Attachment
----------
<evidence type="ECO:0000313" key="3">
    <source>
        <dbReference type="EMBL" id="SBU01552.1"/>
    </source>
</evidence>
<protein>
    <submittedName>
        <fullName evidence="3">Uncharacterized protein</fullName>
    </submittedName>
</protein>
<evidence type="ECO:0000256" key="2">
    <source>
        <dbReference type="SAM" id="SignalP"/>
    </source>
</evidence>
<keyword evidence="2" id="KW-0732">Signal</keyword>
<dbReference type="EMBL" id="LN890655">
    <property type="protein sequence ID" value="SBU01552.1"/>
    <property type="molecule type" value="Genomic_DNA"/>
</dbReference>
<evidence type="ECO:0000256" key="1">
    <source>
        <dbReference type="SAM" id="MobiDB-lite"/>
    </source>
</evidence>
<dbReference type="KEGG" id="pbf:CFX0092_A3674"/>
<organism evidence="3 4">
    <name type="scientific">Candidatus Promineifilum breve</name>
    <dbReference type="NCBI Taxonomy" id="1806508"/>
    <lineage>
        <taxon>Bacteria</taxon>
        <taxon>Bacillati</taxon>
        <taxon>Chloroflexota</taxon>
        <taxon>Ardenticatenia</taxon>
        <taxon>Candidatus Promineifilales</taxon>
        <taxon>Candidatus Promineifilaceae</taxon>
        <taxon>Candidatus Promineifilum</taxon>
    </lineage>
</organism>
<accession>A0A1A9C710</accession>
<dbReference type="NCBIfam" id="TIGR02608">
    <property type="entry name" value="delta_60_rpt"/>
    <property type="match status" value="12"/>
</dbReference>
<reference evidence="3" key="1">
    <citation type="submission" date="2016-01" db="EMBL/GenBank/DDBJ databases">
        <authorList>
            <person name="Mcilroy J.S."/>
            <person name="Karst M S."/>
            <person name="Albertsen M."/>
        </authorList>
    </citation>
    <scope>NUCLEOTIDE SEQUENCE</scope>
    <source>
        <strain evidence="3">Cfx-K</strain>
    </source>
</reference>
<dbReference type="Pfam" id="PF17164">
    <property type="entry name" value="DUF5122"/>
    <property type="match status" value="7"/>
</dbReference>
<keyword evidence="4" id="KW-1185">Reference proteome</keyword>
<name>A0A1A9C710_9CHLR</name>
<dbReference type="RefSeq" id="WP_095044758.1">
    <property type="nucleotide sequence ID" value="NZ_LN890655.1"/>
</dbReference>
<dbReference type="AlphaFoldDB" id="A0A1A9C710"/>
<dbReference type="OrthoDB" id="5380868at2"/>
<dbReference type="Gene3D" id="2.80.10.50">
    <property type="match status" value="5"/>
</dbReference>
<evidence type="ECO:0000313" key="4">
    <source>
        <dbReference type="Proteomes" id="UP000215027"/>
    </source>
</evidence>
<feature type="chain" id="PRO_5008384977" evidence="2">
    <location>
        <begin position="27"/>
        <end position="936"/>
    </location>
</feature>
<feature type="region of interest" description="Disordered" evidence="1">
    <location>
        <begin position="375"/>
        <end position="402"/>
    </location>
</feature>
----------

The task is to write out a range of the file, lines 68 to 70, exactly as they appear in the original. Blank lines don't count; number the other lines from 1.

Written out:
<dbReference type="OrthoDB" id="5380868at2"/>
<dbReference type="Gene3D" id="2.80.10.50">
    <property type="match status" value="5"/>